Catherine Hernandez's sophomore novel, "Crosshairs," found its genesis in the aftermath of the 2016 massacre at Pulse nightclub in Orlando, an event that shows up explicitly in the text. In a video for Xtra magazine, Hernandez described the destabilizing effect of this attack, which targeted queer and trans people, Black, Latino and Indigenous people as well as other people of color, and made her and her community question what they should do. "Do I need to arm myself as the world is changing in such frightening ways?" she asked herself.
"Crosshairs" is a deft exploration of what it means to live in a world teeming with the violence of white supremacy, and what that means for how people survive. It's also an engrossing and perfectly paced story, a dystopian parable that lives so close to the bone of reality that it rings painfully true.
The book is narrated by Kay, a Black queer drag queen living in Toronto. Climate change-induced flooding has destroyed infrastructure, disproportionately affecting historically marginalized communities — or "Others." A so-called "Renovation" takes place, in which an armed militia known as Boots oversees the exploitation and genocide of Others.
This starts insidiously, with an ever-increasing tolerance of atrocities as officials round up Others and bring them to "workhouses," where they secretly become enslaved or are killed. Among the white elite there are undercover allies who both hide Others and work with them toward an uprising with the aim of overthrowing the evil regime.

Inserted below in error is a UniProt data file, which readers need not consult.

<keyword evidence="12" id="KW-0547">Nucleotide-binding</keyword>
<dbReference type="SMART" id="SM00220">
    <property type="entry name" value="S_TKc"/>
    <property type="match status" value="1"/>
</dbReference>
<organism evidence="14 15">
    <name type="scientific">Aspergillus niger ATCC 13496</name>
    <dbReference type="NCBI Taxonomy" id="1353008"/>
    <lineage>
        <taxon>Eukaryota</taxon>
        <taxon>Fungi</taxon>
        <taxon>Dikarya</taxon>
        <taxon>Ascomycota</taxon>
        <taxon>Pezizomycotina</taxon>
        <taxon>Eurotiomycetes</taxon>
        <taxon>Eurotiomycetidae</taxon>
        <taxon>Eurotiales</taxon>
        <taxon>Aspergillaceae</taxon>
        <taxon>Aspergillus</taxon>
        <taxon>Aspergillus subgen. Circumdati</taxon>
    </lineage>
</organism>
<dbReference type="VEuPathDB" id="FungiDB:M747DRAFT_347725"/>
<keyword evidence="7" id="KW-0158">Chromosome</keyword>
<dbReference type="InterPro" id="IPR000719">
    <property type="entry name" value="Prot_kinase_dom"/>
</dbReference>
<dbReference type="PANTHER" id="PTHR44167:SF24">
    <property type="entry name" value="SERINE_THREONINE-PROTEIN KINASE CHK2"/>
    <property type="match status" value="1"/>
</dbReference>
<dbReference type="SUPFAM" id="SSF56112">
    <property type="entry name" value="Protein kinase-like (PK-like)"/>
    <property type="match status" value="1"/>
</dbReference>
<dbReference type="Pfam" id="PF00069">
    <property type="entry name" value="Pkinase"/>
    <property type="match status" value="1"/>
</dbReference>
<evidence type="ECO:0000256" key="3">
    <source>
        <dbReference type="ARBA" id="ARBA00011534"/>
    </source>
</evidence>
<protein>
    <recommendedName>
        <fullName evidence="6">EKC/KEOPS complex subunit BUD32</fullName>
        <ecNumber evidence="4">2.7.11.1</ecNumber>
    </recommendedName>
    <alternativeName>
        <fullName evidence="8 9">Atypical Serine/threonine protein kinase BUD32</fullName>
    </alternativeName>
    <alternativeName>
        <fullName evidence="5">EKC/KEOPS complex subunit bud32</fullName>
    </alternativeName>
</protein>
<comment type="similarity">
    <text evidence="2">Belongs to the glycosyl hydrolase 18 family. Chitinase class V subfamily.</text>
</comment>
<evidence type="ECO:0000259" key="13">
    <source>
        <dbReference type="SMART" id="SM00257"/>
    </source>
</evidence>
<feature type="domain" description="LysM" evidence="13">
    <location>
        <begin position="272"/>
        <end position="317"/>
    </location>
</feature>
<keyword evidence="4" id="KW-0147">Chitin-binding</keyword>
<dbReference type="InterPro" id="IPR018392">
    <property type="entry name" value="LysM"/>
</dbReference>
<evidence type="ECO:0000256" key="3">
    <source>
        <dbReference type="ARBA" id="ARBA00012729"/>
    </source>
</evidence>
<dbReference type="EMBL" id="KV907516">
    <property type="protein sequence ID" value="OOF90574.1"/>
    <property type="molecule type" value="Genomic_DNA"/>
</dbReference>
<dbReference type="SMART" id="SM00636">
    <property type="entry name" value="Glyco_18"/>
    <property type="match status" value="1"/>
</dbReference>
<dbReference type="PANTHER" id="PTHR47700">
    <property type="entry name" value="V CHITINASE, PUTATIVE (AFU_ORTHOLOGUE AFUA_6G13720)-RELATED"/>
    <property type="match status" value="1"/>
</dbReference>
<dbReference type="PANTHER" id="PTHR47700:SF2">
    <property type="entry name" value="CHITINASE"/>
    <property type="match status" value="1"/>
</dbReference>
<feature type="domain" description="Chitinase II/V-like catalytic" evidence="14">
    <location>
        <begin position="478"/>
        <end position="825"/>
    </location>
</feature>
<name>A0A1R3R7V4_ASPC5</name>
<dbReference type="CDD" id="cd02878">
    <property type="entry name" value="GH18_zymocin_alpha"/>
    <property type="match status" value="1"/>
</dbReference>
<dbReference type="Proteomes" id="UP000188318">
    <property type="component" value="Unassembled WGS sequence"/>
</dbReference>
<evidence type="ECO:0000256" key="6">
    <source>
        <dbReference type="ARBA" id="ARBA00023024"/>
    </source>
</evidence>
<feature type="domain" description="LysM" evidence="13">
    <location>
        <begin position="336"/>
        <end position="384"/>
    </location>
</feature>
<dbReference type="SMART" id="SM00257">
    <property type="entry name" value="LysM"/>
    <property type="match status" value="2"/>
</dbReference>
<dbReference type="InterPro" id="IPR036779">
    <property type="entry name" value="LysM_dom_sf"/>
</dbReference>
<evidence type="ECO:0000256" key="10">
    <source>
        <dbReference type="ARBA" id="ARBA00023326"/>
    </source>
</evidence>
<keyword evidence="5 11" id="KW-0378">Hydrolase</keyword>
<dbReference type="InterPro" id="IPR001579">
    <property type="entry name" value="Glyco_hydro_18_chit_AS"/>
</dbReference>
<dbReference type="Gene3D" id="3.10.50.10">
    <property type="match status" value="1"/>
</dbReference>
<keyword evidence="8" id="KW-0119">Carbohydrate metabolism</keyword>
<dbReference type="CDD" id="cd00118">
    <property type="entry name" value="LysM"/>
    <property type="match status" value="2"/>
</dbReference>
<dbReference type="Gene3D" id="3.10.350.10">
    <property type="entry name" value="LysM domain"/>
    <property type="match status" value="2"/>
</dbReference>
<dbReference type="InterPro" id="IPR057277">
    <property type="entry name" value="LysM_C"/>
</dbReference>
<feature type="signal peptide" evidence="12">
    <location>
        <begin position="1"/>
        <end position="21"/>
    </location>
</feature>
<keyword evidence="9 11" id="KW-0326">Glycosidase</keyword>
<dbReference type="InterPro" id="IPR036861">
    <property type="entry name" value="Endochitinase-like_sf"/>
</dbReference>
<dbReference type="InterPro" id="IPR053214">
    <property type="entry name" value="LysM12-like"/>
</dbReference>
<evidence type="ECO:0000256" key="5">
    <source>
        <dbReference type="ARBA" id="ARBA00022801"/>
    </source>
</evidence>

Hernandez does not shy away from the complications and conflicts of these characters who are simultaneously complicit and working to embody the resistance.
"Crosshairs" is populated with characters of various genders, abilities and racial identities, all of whom are shown in their full humanity. Hernandez renders the necessarily messy work of undoing white supremacy for characters at every crossroads. Her prose is at once sharp and punctuated with moments of lyrical beauty, even interludes of poetry.
"Crosshairs" is told in "whisper letters" from Kay to his partner, Evan, and it has an intimate quality that succeeds in centering love as the driving force of resistance. The narrative weaves flashbacks to joyful memories Kay has with his pre-Renovation community, when the writing was on the wall but the choice could still be made to ignore it for a night or two.
But the overall propulsion of the book is forward, toward an increasingly disturbing and corporeally arresting climax. With the death of the fictional U.S. president who "represented all the hate white people have spent decades pretending isn't there," the stakes of survival — physical and emotional — become even more potent.
"How fragile safety is," muses one of the characters. "How fragile life is." This sentiment feels prescient in both America and Canada in this moment, at the end of a long and raw year in the long and imperialist history of an empire that continues to enact genocide and oppression every day. It isn't far-fetched to describe it, as Hernandez does, in "images of cut tongues, blood rivers, and bone bridges."
In Hernandez's skilled storytelling hands, white supremacy is the root of evil but it is not the center of the story.
Sarah Neilson is a freelance writer and book critic. They can be found on Twitter @sarahmariewrote.
By: Catherine Hernandez.
Publisher: Atria Books, 272 pages, $27.